“A MAN WITH A CONVICTION is a hard man to change. Tell him you disagree and he turns away. Show him facts or figures and he questions your sources. Appeal to logic and he fails to see your point.” So wrote the celebrated Stanford University psychologist Leon Festinger (PDF), in a passage that might have been referring to climate change denial—the persistent rejection, on the part of so many Americans today, of what we know about global warming and its human causes. But it was too early for that—this was the 1950s—and Festinger was actually describing a famous case study in psychology.
. . .
In the annals of denial, it doesn’t get much more extreme than the Seekers. They lost their jobs, the press mocked them, and there were efforts to keep them away from impressionable young minds. But while Martin’s space cult might lie at on the far end of the spectrum of human self-delusion, there’s plenty to go around. And since Festinger’s day, an array of new discoveries in psychology and neuroscience has further demonstrated how our preexisting beliefs, far more than any new facts, can skew our thoughts and even color what we consider our most dispassionate and logical conclusions. This tendency toward so-called “motivated reasoning” helps explain why we find groups so polarized over matters where the evidence is so unequivocal: climate change, vaccines, “death panels,” the birthplace and religion of the president (PDF), and much else. It would seem that expecting people to be convinced by the facts flies in the face of, you know, the facts.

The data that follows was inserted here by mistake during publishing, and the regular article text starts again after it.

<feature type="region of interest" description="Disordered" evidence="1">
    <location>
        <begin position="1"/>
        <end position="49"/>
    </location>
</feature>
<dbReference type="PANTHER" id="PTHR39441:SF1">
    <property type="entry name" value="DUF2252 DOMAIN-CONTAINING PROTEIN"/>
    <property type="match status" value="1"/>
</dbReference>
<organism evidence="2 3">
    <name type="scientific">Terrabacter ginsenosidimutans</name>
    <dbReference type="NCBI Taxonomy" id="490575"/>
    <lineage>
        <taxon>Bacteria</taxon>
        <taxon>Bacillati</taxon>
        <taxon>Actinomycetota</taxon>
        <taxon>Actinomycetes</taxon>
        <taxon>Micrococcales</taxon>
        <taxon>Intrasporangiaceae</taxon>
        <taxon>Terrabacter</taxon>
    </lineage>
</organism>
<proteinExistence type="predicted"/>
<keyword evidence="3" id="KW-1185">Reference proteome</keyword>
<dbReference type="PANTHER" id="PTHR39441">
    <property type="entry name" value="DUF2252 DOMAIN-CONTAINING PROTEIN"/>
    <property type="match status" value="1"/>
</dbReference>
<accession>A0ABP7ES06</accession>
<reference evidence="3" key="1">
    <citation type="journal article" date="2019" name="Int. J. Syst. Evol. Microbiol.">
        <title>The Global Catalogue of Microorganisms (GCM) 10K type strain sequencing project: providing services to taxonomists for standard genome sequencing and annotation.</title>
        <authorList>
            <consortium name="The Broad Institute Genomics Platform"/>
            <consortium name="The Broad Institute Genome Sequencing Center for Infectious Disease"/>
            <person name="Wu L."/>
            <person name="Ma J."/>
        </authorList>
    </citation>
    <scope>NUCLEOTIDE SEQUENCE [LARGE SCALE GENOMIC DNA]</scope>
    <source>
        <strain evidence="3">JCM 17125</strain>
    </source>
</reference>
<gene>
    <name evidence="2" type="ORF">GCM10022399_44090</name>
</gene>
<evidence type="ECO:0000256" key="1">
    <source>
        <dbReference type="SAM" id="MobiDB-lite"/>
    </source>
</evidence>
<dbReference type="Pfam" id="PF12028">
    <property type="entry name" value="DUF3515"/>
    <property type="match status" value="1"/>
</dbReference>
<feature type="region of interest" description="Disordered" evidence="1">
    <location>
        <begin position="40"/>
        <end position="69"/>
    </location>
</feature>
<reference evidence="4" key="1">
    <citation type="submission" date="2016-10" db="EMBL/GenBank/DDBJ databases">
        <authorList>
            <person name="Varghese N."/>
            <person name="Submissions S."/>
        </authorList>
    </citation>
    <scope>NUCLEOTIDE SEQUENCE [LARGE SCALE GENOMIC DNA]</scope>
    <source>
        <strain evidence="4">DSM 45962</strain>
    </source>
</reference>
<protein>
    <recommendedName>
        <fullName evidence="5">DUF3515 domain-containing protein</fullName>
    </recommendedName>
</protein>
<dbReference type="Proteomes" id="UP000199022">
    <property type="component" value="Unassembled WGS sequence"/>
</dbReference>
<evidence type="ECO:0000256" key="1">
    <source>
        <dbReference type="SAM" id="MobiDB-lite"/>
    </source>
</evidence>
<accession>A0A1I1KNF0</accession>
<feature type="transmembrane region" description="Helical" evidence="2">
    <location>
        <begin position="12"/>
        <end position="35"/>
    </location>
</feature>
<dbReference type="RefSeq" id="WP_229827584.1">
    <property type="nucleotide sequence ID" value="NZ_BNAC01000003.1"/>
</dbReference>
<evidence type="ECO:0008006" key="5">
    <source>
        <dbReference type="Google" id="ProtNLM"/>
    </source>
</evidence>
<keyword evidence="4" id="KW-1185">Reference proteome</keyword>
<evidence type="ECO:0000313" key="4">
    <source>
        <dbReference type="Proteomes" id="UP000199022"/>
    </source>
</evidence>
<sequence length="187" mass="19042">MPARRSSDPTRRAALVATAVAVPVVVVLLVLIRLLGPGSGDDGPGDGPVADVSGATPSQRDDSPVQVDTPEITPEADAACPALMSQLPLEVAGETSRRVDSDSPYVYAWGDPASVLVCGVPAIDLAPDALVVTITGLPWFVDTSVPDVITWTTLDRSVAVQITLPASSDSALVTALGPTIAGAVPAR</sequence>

The theory of motivated reasoning builds on a key insight of modern neuroscience (PDF): Reasoning is actually suffused with emotion (or what researchers often call “affect”). Not only are the two inseparable, but our positive or negative feelings about people, things, and ideas arise much more rapidly than our conscious thoughts, in a matter of milliseconds—fast enough to detect with an EEG device, but long before we’re aware of it. That shouldn’t be surprising: Evolution required us to react very quickly to stimuli in our environment. It’s a “basic human survival skill,” explains political scientist Arthur Lupia of the University of Michigan. We push threatening information away; we pull friendly information close. We apply fight-or-flight reflexes not only to predators, but to data itself.